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At least 100 arrested on sixth night of protests in Brooklyn Center

Plus: federal judge says law enforcement can’t arrest or use chemical agents against news media covering protests; families demand federal government investigate Minnesota policing; former KARE 11 meteorologist Sven Sundgaard sues station over firing; and more.

In the Star Tribune, Susan Du and Liz Sawyer write: “A sixth night of protests outside the twin-fenced Brooklyn Center police headquarters ended within a few chaotic minutes Friday night when the National Guard and State Patrol rushed a dwindling but increasingly volatile crowd and made arrests. … early on, the protest had the air of a block party. But everything changed about 9 p.m., when arguments erupted within the crowd about protest tone and tactics after one speaker called for the fences to be rushed and taken down, with some attempting to do just that.”

On the same story, FOX 9 reports: “Shortly after 9:30 p.m. Friday, protesters breached the secondary barrier surrounding the Brooklyn Center police department. In response, law enforcement used flash bangs and pepper spray to push the crowd back. Officials repaired the fence. Protesters continued to throw items, such as glass bottles, over the barricades. At 9:50 p.m., law enforcement issued a dispersal order, declaring the protest an unlawful assembly, and began to move in on the crowd. … The crowd quickly thinned out following the order. A convoy of police vehicles soon filled the street where protesters had been just minutes before.”

And from the Pioneer Press: “At a midnight briefing, officials with the Minnesota Operation Safety Net joint command said at least 100 arrests had been made. The mayor of Brooklyn Center also issued an 11 p.m. curfew, after initially not setting one for Friday night following a relatively quiet Thursday night when no one was arrested. The curfew was to remain in effect until 6 a.m. Saturday.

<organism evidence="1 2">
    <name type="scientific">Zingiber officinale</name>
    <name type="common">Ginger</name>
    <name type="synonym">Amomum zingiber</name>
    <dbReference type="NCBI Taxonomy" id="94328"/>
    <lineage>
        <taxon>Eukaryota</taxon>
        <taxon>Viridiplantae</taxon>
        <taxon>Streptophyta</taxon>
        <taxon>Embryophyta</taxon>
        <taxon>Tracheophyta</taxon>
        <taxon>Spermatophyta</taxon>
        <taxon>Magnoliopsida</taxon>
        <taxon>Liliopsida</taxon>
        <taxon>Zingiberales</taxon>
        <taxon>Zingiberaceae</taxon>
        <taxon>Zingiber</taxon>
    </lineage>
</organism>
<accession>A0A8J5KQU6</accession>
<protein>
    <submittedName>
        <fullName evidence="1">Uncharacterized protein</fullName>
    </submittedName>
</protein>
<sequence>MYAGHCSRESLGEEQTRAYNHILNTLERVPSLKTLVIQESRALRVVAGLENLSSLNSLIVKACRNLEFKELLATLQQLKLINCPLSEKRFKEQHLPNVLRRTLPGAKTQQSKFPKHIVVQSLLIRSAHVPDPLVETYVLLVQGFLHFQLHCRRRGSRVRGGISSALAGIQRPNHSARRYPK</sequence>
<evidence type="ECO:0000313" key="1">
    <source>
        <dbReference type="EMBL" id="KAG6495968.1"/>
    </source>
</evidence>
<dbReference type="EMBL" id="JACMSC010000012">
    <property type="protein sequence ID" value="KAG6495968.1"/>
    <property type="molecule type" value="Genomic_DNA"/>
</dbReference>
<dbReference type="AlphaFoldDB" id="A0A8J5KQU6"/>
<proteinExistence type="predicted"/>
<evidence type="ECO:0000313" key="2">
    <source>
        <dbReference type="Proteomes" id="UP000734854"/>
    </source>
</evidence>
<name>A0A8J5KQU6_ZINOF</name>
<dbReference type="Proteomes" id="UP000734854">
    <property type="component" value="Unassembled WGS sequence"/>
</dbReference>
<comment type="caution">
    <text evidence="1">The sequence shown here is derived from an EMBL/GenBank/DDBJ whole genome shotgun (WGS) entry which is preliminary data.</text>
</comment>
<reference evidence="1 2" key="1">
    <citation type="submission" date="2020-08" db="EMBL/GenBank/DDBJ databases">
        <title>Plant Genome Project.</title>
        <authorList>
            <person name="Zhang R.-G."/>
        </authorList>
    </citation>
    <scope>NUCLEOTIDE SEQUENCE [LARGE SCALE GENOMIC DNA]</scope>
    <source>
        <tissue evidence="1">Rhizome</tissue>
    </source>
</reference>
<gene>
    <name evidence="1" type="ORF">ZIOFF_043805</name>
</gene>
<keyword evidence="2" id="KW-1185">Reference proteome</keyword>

Also in the Pioneer Press, Josh Verges writes: “Minnesota law enforcement officers may not arrest or use force or chemical agents against news media covering protests in the wake of Daunte Wright’s killing, according to a temporary restraining order issued Friday night by a federal judge. During protests this week in Brooklyn Center, law enforcement has exempted news reporters from nightly curfews but not from orders to leave the protest area. U.S. District Judge Wilhelmina Wright wrote Friday that dispersal orders must be more narrowly tailored so that reporters can cover the protests.”

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MPR’s Peter Cox writes: “The family of Daunte Wright joined a group of other families whose loved ones have been killed by police. They demanded Friday the federal government investigate Minnesota’s policing. Mothers, fathers, sisters, brothers and friends held up the photos of their loved ones who have been killed by police after traffic stops, during mental health calls, and while in custody. The families said they wanted changes in the way police shootings are investigated. Several groups working with them signed a letter to U.S. Attorney General Merrick Garland asking for a patterns and practice investigation of police misconduct in Minnesota.”

Minneapolis screenwriter and playwright David Lawrence Grant writes in The New York Times: “The home of ‘Minnesota nice’ — that deeply rooted stereotype about our state’s cult of politeness — would love to believe that there’s no substantial toehold for white supremacy here. But the stereotype has always been about the maintenance of a superficial kind of civic politeness, about preserving the appearance of peace and only the best of intentions. It’s a culture bent toward sweeping nagging, uncomfortable issues under the rug. This, paired with the blind spots that encourage us to think we’re doing better than we are, has lulled many Minnesotans to sleep, the resulting complacency having helped lead to some of the worst racial disparities in the nation.”

In the Star Tribune, Neal Justin writes: “Meteorologist Sven Sundgaard is suing KARE 11 and its parent company, TEGNA, saying he was fired last year because of his sexual orientation and religious beliefs. In the lawsuit filed Thursday, Sundgaard’s attorneys, Joni Thome and Frances Baillon, claim that the station’s human resources department routinely ignored the weatherman’s reports of discrimination and harassment. The lawyers allege that a former news director made their client feel ‘very uncomfortable’ shortly after he converted to Judaism in 2010 when she asked him if he still believed that Jesus was the Messiah.”